We should pay attention to judgment in Multichoice Kenya vs. Safaricom & Others

What you need to know:

  • Multichoice owns the audio-visual broadcast and transmission rights to several football events; the English Premier League, Uefa Champions League, La Liga, etc
  • Over 141 pirate sites on internet sprouted purporting to broadcast the said football events/leagues/tournaments via Safaricom and Jamii Telecom.
  • Multichoice, under the Copyright Act in Kenya, issued takedown notices to the two ISPs to remove the alleged infringing content. ISPs under the Kenyan copyright law are under an obligation to remove infringing material hosted on their sites when notified adequately.

The High Court in Kenya delivered a judgment last month that undoubtedly reverberated and will reverberate beyond its borders for a while. This decision will go a long way in redefining the sports broadcasting and media landscape in the region and beyond.

In Multichoice Kenya vs. Safaricom & Others Miscellaneous Application No. 567 of 2019, a Kenyan court held that Internet Service Providers (ISPs) are liable for failure to take down when notified of infringing material on their platforms of owners and exclusive licensees of broadcast rights to sports events/competitions.

Multichoice owns the audio-visual broadcast and transmission rights to several football events; the English Premier League, Uefa Champions League, La Liga, etc. Over 141 pirate sites on internet sprouted purporting to broadcast the said football events/leagues/tournaments via Safaricom and Jamii Telecom. Multichoice, under the Copyright Act in Kenya, issued takedown notices to the two ISPs to remove the alleged infringing content. ISPs under the Kenyan copyright law are under an obligation to remove infringing material hosted on their sites when notified adequately.

The particular Section 35A of the Kenyan Copyright Act is similar to Uganda’s Section 29 of the Electronic Transactions Act though the Kenyan one is couched more stringently and is more rights-holder leaning.

Safaricom and Jamii Telecom by and large ignored Multichoice’s warnings and as a result, the former were punished by court for their failure, mostly deliberate, to take down the infringing content from their sites.

In this digital age, many things have been democratised just by a swipe or a click of a button, including access whether legally or illegally to what was previously the exclusive property of certain gatekeepers in the media space. The public interest in sport has driven this phenomenon with sites like hesgoal.com enabling those who would have hitherto for instance not been able to watch Formula One or a tennis Grand Slam due to the perhaps steep prices that come with owning DStv to be able to enjoy these events.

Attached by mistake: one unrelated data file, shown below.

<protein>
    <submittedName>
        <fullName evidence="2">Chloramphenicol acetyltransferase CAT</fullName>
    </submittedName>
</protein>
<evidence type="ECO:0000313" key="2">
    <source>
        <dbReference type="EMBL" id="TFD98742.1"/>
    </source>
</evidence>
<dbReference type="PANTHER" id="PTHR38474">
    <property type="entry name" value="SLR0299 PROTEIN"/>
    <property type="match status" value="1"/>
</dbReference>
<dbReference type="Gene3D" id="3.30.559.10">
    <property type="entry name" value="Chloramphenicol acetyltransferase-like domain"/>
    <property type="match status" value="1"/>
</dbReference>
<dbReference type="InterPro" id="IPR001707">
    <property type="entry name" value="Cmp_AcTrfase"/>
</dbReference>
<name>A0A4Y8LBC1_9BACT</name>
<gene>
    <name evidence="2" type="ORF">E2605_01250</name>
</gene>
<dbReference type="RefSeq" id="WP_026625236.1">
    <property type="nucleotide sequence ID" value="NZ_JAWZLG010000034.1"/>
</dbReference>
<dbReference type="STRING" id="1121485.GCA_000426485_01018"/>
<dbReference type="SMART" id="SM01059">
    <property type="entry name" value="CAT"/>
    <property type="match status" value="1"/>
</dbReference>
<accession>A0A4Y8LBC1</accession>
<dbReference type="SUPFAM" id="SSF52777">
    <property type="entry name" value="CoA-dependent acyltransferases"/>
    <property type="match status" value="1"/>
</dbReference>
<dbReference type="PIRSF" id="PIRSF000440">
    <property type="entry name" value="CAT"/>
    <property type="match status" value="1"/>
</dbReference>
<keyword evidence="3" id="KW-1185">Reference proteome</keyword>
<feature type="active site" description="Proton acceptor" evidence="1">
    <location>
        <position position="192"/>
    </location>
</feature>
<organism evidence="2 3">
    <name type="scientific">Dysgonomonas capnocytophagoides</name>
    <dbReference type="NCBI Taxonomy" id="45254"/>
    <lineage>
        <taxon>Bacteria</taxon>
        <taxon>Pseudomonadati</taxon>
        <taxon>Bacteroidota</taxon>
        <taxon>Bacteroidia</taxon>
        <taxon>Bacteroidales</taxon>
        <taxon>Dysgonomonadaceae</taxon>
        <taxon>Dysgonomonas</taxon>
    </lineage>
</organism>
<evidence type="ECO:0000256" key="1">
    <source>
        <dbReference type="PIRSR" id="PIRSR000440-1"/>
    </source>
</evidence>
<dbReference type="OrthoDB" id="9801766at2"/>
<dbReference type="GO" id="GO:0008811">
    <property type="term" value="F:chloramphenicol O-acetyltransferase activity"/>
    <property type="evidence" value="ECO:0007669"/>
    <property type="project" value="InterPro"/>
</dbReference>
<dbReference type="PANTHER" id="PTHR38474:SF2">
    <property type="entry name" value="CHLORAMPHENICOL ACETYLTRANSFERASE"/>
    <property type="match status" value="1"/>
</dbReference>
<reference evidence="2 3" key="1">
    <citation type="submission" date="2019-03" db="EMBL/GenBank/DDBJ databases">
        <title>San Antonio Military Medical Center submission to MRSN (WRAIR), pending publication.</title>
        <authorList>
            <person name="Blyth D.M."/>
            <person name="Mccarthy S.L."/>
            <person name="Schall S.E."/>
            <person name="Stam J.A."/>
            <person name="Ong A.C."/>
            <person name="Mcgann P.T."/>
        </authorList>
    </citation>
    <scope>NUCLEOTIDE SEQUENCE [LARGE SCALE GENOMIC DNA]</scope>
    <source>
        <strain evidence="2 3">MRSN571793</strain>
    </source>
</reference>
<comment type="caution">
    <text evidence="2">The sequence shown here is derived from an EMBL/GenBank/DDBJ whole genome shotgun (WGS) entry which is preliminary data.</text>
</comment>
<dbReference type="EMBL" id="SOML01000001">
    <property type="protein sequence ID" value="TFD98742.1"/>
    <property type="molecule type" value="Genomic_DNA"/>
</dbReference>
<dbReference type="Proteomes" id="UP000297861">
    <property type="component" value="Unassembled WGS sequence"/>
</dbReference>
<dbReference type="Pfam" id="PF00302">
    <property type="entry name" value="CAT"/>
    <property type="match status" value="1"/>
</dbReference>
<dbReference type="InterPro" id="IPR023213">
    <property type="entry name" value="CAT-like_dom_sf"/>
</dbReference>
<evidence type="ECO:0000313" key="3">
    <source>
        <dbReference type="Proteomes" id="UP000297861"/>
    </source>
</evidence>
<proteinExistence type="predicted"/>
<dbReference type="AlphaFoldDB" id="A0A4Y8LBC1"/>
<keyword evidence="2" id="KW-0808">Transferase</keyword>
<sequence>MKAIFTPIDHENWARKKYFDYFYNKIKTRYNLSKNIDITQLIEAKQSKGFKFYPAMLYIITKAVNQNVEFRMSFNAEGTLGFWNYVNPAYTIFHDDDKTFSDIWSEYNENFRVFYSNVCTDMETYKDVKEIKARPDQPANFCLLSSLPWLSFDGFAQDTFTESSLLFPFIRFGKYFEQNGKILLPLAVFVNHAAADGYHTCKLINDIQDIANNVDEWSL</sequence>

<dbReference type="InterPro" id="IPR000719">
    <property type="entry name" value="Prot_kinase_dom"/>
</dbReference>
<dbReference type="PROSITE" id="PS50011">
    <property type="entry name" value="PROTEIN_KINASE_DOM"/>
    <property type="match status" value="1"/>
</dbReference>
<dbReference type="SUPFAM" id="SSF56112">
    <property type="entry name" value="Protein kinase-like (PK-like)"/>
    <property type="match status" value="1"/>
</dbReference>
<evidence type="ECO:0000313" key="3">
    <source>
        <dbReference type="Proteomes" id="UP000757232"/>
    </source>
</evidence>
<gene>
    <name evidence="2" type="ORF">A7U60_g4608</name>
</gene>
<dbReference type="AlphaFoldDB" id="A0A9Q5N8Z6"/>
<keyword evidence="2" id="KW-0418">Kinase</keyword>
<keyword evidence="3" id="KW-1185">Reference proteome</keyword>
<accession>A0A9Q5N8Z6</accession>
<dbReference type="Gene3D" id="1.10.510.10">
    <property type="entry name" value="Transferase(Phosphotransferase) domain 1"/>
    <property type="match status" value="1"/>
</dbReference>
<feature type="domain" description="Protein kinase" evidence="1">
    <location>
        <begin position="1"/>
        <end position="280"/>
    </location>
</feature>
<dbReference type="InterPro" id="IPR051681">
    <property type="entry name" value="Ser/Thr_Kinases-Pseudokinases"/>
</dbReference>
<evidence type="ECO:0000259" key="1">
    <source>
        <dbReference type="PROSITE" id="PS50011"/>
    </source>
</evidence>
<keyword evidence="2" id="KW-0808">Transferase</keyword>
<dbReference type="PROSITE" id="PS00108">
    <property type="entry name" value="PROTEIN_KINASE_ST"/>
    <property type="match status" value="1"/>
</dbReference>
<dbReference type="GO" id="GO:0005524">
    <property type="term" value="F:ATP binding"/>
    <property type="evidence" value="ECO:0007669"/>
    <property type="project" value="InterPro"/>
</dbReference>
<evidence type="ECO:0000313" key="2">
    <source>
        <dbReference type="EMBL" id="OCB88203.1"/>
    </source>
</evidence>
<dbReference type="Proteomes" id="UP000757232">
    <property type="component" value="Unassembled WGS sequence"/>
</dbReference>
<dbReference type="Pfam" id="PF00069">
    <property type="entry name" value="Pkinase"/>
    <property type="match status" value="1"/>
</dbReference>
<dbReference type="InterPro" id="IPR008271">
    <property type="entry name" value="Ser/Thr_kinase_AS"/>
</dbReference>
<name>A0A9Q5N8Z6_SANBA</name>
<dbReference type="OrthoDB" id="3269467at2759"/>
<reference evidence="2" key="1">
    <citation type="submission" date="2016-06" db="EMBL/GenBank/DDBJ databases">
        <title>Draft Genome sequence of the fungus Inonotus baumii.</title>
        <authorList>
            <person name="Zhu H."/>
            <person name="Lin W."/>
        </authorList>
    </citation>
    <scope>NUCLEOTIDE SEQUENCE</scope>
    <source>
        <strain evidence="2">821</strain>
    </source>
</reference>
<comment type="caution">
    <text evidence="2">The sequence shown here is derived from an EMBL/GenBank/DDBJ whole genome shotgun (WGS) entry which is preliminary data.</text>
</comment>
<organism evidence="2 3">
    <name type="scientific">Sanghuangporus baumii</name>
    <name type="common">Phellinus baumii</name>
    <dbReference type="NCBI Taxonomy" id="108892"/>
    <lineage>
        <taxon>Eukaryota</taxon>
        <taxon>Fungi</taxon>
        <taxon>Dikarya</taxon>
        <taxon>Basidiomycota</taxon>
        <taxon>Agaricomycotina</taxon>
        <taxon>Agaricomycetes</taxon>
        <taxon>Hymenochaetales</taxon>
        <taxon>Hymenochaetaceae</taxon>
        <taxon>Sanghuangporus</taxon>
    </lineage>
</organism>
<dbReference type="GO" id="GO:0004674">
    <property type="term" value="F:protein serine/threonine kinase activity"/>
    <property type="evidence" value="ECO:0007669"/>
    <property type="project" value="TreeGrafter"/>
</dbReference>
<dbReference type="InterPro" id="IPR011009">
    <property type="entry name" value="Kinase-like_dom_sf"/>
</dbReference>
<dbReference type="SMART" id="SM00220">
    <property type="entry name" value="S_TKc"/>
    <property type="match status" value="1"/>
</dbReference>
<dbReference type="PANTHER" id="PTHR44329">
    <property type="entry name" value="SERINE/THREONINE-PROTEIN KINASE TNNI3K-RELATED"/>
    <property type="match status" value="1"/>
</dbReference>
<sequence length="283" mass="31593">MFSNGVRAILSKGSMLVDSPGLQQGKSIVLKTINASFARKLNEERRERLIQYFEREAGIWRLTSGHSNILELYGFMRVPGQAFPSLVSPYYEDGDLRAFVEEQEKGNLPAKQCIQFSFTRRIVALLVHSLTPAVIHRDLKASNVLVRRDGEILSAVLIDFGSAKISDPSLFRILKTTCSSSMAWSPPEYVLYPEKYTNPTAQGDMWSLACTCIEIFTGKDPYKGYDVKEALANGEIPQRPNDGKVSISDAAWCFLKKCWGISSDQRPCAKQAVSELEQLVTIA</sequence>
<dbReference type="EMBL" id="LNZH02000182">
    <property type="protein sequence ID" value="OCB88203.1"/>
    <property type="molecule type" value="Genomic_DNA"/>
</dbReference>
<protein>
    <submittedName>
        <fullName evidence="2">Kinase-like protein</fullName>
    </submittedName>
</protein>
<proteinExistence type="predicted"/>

Yet as we all know, sports business is big business and its commercialisation comes with these deals couched in often exclusive terms cutting out free-riders. You can’t blame a media company that gets such a broadcasting deal for aggressively protecting its Intellectual Property, thus shifting the competition and rivalry in sports from on-field to off-field.

A paradox is then created; corporate sponsorships, broadcast deals et al create a major revenue stream for sports bodies aimed at exploiting the exclusivities that come with sports, and on the other hand, small commercial players who, due to the public nature of sports, are both trying to cash in and bring the games to the lowest of the lowest. This poses the still not conclusively answered question; is sports a public product?

Kawowo Sports, which had been live streaming local rugby games and bringing them to the comfort of our living rooms, was suddenly stopped by Uganda Rugby Union (URU) after it emerged that URU was in talks with another media company that it wanted to give the broadcasting rights over local rugby games. This development, I recall, caused an uproar on social media among the rugby faithful who accused URU of maladministration of “their” sport.

Without taking sides, I hope this column answers some of those questions, especially whether or not rugby is “their” sport.

This Multichoice-Safaricom case is an interesting precedent and now shows us that ISPs-telecommunication companies must trade carefully as far as hosting infringing sports content is concerned on their sites.

Of course, this is bad news for sports live streamers, but I guess we cannot have our cake and eat it.


The author is a Sports Lawyer and Lecturer

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